As members of the National Digital Stewardship Alliance (NDSA), a consortium of over 145 leading government, academic, and private sector organizations committed to long term preservation of digital information, the MIT Libraries are pleased to announce the NDSA’s release of the inaugural National Agenda for Digital Stewardship.
MIT Libraries’ Director of Research, Micah Altman, played a key role in the creation of the document, serving on the NDSA Coordinating Committee, contributing as a joint author, and formally introducing the report at the Library of Congress’s annual Digital Preservation conference. Nancy McGovern, MIT Libraries’ Head of Curation and Preservation Services, also contributed to the report, and is leading a related project on digital repository self-assessment.
The National Agenda’s purpose is to highlight emerging technological trends, identify gaps in digital stewardship capacity, and provide insight into the work needed to ensure that today’s valuable digital content remains accessible and comprehensible in the future.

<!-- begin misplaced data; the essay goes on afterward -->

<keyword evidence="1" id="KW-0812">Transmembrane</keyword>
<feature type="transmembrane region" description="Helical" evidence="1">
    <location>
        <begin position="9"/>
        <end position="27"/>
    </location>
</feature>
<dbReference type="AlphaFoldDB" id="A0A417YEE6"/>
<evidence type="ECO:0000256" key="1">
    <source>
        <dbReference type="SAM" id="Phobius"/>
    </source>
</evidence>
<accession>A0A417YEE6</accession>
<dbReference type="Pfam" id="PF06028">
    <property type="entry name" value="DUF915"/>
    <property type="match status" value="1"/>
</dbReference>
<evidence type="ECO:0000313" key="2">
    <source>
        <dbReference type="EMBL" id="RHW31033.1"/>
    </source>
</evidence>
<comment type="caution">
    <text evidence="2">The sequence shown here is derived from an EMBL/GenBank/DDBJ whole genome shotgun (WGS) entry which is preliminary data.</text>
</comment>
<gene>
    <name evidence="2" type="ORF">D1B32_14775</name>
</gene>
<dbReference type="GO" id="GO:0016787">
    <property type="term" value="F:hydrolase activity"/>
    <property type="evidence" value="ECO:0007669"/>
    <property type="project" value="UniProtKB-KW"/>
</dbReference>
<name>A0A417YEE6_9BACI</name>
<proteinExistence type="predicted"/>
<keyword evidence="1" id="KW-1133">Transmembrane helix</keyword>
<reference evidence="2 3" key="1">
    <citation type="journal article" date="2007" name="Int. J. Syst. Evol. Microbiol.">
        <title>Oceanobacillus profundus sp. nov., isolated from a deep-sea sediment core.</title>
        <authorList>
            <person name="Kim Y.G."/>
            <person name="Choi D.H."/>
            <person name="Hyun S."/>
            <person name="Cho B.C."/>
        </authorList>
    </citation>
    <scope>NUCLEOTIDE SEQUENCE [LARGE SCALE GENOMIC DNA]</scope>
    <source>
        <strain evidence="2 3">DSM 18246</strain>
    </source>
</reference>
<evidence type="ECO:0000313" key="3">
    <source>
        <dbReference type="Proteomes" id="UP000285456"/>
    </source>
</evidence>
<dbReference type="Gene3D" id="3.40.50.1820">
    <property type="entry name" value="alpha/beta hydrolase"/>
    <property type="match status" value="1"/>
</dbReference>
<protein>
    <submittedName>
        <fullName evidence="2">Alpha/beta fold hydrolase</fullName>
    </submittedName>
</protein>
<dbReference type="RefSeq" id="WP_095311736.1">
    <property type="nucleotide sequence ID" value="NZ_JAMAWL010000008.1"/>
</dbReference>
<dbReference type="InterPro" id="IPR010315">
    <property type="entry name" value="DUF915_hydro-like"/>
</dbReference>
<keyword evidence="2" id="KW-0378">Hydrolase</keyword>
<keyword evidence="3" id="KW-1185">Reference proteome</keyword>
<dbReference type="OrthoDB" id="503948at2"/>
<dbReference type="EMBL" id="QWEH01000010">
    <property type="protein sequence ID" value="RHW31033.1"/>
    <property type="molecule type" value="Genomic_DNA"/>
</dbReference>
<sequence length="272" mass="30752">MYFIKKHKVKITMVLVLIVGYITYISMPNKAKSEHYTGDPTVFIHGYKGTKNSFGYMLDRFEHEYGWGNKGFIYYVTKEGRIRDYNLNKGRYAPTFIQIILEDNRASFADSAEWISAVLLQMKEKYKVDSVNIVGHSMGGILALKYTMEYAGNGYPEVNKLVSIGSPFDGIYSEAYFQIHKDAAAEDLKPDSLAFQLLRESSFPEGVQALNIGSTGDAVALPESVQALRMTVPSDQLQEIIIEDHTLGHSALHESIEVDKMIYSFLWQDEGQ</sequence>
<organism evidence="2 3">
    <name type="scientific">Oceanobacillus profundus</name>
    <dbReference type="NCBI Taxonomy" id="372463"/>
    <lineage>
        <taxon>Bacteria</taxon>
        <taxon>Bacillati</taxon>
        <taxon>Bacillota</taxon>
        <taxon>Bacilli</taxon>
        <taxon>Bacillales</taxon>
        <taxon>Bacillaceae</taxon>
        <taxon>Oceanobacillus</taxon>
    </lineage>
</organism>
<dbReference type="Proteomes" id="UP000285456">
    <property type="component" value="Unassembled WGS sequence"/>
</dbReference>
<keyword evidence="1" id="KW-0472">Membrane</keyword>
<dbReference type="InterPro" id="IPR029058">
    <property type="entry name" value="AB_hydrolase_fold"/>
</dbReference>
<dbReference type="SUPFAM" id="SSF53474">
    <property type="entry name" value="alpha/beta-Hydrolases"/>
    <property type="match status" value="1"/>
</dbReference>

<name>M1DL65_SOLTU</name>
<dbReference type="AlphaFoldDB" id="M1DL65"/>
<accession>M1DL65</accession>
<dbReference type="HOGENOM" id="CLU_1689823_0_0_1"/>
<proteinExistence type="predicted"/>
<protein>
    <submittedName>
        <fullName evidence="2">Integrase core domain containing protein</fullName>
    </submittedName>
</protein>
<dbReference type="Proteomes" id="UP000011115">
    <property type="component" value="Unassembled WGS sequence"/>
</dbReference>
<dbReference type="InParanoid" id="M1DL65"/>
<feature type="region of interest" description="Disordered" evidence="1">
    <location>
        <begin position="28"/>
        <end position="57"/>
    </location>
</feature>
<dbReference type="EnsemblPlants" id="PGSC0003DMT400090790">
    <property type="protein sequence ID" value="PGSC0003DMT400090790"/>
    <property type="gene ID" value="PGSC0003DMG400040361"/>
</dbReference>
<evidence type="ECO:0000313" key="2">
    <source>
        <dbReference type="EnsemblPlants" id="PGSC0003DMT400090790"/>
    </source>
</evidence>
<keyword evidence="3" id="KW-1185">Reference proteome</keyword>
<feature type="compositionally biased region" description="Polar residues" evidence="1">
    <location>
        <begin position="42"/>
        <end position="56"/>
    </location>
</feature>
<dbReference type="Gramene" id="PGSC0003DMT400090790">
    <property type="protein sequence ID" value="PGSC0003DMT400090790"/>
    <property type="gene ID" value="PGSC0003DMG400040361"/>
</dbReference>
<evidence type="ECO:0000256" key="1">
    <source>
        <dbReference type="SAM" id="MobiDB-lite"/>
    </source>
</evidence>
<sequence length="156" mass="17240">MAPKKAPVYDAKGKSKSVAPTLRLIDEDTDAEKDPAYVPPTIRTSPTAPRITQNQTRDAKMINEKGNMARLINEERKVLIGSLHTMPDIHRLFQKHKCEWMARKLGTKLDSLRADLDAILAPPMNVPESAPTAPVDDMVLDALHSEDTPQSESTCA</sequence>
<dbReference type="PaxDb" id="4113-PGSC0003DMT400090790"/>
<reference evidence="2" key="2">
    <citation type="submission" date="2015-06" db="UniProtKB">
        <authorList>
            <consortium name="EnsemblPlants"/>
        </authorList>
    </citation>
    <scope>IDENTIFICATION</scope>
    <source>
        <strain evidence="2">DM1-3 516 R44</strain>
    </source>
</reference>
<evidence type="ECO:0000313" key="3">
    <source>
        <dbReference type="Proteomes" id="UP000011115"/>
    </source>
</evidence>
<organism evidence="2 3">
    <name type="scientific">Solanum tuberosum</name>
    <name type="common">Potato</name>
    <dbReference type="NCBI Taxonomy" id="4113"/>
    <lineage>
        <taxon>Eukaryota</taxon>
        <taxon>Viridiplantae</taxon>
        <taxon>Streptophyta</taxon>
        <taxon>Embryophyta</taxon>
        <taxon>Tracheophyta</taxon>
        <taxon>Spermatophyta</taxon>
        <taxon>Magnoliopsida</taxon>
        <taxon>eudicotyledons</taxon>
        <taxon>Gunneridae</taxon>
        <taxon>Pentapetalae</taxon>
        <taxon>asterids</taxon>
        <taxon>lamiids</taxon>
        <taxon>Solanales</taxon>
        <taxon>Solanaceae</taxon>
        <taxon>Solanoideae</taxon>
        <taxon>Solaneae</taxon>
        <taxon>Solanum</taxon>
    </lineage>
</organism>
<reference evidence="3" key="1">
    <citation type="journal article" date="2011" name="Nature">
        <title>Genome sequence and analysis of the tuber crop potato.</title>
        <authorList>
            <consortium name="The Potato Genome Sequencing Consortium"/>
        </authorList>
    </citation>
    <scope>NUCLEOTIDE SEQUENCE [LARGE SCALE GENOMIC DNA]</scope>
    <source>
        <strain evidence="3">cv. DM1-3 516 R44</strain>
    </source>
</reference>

“Digital stewardship is vital for the authenticity of public records, the reliability of scientific evidence, and the enduring accessibility to our cultural heritage. Knowledge of ongoing research, practice, and organizational collaborations has been distributed widely across disciplines, sectors, and communities of practice.The agenda identifies the highest-impact opportunities to advance the state of the art, the state of practice, and the state of collaboration in this rapidly changing field,” said Dr. Altman.
The 2014 Agenda integrates the perspective of dozens of experts and hundreds of institutions, convened through the Library of Congress. It outlines the challenges and opportunities related to digital preservation activities in four broad areas: Organizational Roles, Policies, and Practices; Digital Content Areas; Infrastructure Development; and Research Priorities.